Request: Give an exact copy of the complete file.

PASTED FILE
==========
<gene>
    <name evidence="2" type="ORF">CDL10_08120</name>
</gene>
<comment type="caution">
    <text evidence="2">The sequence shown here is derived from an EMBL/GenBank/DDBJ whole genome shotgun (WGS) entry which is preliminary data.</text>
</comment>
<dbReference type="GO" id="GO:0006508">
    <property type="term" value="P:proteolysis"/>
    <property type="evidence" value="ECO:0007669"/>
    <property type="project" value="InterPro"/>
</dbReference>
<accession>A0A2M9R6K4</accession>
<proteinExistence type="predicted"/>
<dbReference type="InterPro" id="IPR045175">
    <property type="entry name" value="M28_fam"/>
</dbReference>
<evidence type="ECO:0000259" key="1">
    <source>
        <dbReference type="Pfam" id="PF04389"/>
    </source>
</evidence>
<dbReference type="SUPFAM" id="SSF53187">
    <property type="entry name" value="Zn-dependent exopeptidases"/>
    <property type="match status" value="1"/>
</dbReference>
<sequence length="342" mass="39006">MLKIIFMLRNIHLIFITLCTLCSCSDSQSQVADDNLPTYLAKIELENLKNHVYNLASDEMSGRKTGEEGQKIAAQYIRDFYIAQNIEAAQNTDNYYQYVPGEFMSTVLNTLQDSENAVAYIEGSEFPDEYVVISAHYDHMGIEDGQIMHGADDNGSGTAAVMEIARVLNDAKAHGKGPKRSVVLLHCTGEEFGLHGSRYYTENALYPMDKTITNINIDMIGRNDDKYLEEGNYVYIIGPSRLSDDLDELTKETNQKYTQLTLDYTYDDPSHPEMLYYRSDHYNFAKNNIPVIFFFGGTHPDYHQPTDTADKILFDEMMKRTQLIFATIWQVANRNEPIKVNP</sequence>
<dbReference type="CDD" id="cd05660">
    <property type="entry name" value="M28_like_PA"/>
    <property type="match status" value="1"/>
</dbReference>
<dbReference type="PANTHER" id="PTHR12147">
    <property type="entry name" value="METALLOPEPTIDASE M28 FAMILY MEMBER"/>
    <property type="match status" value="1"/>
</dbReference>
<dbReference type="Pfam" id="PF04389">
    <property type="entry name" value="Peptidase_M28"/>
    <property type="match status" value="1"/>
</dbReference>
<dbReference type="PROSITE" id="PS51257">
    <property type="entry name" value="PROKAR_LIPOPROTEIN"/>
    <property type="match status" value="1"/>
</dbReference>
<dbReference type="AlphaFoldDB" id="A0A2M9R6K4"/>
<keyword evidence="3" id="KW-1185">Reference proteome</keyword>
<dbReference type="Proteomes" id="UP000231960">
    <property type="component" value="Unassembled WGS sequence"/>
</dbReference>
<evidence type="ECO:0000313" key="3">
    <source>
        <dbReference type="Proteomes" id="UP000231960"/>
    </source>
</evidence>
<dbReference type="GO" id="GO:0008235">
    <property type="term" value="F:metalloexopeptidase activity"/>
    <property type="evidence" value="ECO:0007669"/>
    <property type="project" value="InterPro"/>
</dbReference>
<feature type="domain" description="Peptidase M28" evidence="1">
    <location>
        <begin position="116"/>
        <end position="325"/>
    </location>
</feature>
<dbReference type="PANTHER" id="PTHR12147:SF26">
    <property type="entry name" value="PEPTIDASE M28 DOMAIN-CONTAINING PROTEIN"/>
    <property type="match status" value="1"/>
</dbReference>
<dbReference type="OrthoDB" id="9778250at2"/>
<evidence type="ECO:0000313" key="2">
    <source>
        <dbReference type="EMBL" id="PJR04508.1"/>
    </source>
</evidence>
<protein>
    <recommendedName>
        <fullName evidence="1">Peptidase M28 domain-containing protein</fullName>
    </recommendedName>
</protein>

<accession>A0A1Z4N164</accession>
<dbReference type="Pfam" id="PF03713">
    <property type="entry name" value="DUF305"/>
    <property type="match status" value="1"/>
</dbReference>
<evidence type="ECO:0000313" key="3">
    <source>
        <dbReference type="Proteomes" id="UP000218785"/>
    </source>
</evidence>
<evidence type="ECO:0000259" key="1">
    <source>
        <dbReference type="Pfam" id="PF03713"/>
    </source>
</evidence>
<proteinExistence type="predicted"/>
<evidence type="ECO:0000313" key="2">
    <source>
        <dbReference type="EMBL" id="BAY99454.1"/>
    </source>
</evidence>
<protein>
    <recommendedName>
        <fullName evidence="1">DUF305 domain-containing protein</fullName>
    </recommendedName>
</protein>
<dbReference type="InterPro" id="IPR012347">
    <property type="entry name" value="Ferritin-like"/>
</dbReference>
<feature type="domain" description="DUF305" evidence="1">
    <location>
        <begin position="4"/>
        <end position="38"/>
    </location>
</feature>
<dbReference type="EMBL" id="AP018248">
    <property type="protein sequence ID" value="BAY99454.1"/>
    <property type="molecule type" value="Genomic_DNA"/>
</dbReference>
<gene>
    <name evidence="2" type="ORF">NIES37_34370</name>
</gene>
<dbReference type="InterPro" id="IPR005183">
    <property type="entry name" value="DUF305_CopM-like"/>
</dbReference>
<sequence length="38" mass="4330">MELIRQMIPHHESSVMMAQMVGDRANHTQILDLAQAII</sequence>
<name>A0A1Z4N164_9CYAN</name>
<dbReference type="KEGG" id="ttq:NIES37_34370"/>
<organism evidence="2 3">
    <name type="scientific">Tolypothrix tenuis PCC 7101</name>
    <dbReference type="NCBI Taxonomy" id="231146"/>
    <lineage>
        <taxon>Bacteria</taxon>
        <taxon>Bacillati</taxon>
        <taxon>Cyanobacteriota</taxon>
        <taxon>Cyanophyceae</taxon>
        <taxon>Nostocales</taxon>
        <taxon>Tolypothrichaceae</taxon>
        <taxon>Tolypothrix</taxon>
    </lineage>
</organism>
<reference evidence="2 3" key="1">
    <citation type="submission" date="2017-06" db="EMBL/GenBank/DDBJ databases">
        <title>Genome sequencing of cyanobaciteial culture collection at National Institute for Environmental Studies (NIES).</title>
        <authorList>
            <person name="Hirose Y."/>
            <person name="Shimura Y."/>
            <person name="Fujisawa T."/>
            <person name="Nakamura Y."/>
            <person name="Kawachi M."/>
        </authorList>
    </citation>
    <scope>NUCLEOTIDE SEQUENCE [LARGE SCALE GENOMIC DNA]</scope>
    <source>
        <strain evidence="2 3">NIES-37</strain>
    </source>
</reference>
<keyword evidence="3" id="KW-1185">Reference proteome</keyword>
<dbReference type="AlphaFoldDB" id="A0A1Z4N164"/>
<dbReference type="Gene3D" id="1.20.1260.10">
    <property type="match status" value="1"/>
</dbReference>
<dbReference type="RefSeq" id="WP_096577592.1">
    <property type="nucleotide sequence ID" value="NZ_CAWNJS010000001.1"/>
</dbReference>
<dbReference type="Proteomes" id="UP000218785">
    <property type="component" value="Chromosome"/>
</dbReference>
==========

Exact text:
<gene>
    <name evidence="2" type="ORF">CDL10_08120</name>
</gene>
<comment type="caution">
    <text evidence="2">The sequence shown here is derived from an EMBL/GenBank/DDBJ whole genome shotgun (WGS) entry which is preliminary data.</text>
</comment>
<dbReference type="GO" id="GO:0006508">
    <property type="term" value="P:proteolysis"/>
    <property type="evidence" value="ECO:0007669"/>
    <property type="project" value="InterPro"/>
</dbReference>
<accession>A0A2M9R6K4</accession>
<proteinExistence type="predicted"/>
<dbReference type="InterPro" id="IPR045175">
    <property type="entry name" value="M28_fam"/>
</dbReference>
<evidence type="ECO:0000259" key="1">
    <source>
        <dbReference type="Pfam" id="PF04389"/>
    </source>
</evidence>
<dbReference type="SUPFAM" id="SSF53187">
    <property type="entry name" value="Zn-dependent exopeptidases"/>
    <property type="match status" value="1"/>
</dbReference>
<sequence length="342" mass="39006">MLKIIFMLRNIHLIFITLCTLCSCSDSQSQVADDNLPTYLAKIELENLKNHVYNLASDEMSGRKTGEEGQKIAAQYIRDFYIAQNIEAAQNTDNYYQYVPGEFMSTVLNTLQDSENAVAYIEGSEFPDEYVVISAHYDHMGIEDGQIMHGADDNGSGTAAVMEIARVLNDAKAHGKGPKRSVVLLHCTGEEFGLHGSRYYTENALYPMDKTITNINIDMIGRNDDKYLEEGNYVYIIGPSRLSDDLDELTKETNQKYTQLTLDYTYDDPSHPEMLYYRSDHYNFAKNNIPVIFFFGGTHPDYHQPTDTADKILFDEMMKRTQLIFATIWQVANRNEPIKVNP</sequence>
<dbReference type="CDD" id="cd05660">
    <property type="entry name" value="M28_like_PA"/>
    <property type="match status" value="1"/>
</dbReference>
<dbReference type="PANTHER" id="PTHR12147">
    <property type="entry name" value="METALLOPEPTIDASE M28 FAMILY MEMBER"/>
    <property type="match status" value="1"/>
</dbReference>
<dbReference type="Pfam" id="PF04389">
    <property type="entry name" value="Peptidase_M28"/>
    <property type="match status" value="1"/>
</dbReference>
<dbReference type="PROSITE" id="PS51257">
    <property type="entry name" value="PROKAR_LIPOPROTEIN"/>
    <property type="match status" value="1"/>
</dbReference>
<dbReference type="AlphaFoldDB" id="A0A2M9R6K4"/>
<keyword evidence="3" id="KW-1185">Reference proteome</keyword>
<dbReference type="Proteomes" id="UP000231960">
    <property type="component" value="Unassembled WGS sequence"/>
</dbReference>
<evidence type="ECO:0000313" key="3">
    <source>
        <dbReference type="Proteomes" id="UP000231960"/>
    </source>
</evidence>
<dbReference type="GO" id="GO:0008235">
    <property type="term" value="F:metalloexopeptidase activity"/>
    <property type="evidence" value="ECO:0007669"/>
    <property type="project" value="InterPro"/>
</dbReference>
<feature type="domain" description="Peptidase M28" evidence="1">
    <location>
        <begin position="116"/>
        <end position="325"/>
    </location>
</feature>
<dbReference type="PANTHER" id="PTHR12147:SF26">
    <property type="entry name" value="PEPTIDASE M28 DOMAIN-CONTAINING PROTEIN"/>
    <property type="match status" value="1"/>
</dbReference>
<dbReference type="OrthoDB" id="9778250at2"/>
<evidence type="ECO:0000313" key="2">
    <source>
        <dbReference type="EMBL" id="PJR04508.1"/>
    </source>
</evidence>
<protein>
    <recommendedName>
        <fullName evidence="1">Peptidase M28 domain-containing protein</fullName>
    </recommendedName>
</protein>

<accession>A0A1Z4N164</accession>
<dbReference type="Pfam" id="PF03713">
    <property type="entry name" value="DUF305"/>
    <property type="match status" value="1"/>
</dbReference>
<evidence type="ECO:0000313" key="3">
    <source>
        <dbReference type="Proteomes" id="UP000218785"/>
    </source>
</evidence>
<evidence type="ECO:0000259" key="1">
    <source>
        <dbReference type="Pfam" id="PF03713"/>
    </source>
</evidence>
<proteinExistence type="predicted"/>
<evidence type="ECO:0000313" key="2">
    <source>
        <dbReference type="EMBL" id="BAY99454.1"/>
    </source>
</evidence>
<protein>
    <recommendedName>
        <fullName evidence="1">DUF305 domain-containing protein</fullName>
    </recommendedName>
</protein>
<dbReference type="InterPro" id="IPR012347">
    <property type="entry name" value="Ferritin-like"/>
</dbReference>
<feature type="domain" description="DUF305" evidence="1">
    <location>
        <begin position="4"/>
        <end position="38"/>
    </location>
</feature>
<dbReference type="EMBL" id="AP018248">
    <property type="protein sequence ID" value="BAY99454.1"/>
    <property type="molecule type" value="Genomic_DNA"/>
</dbReference>
<gene>
    <name evidence="2" type="ORF">NIES37_34370</name>
</gene>
<dbReference type="InterPro" id="IPR005183">
    <property type="entry name" value="DUF305_CopM-like"/>
</dbReference>
<sequence length="38" mass="4330">MELIRQMIPHHESSVMMAQMVGDRANHTQILDLAQAII</sequence>
<name>A0A1Z4N164_9CYAN</name>
<dbReference type="KEGG" id="ttq:NIES37_34370"/>
<organism evidence="2 3">
    <name type="scientific">Tolypothrix tenuis PCC 7101</name>
    <dbReference type="NCBI Taxonomy" id="231146"/>
    <lineage>
        <taxon>Bacteria</taxon>
        <taxon>Bacillati</taxon>
        <taxon>Cyanobacteriota</taxon>
        <taxon>Cyanophyceae</taxon>
        <taxon>Nostocales</taxon>
        <taxon>Tolypothrichaceae</taxon>
        <taxon>Tolypothrix</taxon>
    </lineage>
</organism>
<reference evidence="2 3" key="1">
    <citation type="submission" date="2017-06" db="EMBL/GenBank/DDBJ databases">
        <title>Genome sequencing of cyanobaciteial culture collection at National Institute for Environmental Studies (NIES).</title>
        <authorList>
            <person name="Hirose Y."/>
            <person name="Shimura Y."/>
            <person name="Fujisawa T."/>
            <person name="Nakamura Y."/>
            <person name="Kawachi M."/>
        </authorList>
    </citation>
    <scope>NUCLEOTIDE SEQUENCE [LARGE SCALE GENOMIC DNA]</scope>
    <source>
        <strain evidence="2 3">NIES-37</strain>
    </source>
</reference>
<keyword evidence="3" id="KW-1185">Reference proteome</keyword>
<dbReference type="AlphaFoldDB" id="A0A1Z4N164"/>
<dbReference type="Gene3D" id="1.20.1260.10">
    <property type="match status" value="1"/>
</dbReference>
<dbReference type="RefSeq" id="WP_096577592.1">
    <property type="nucleotide sequence ID" value="NZ_CAWNJS010000001.1"/>
</dbReference>
<dbReference type="Proteomes" id="UP000218785">
    <property type="component" value="Chromosome"/>
</dbReference>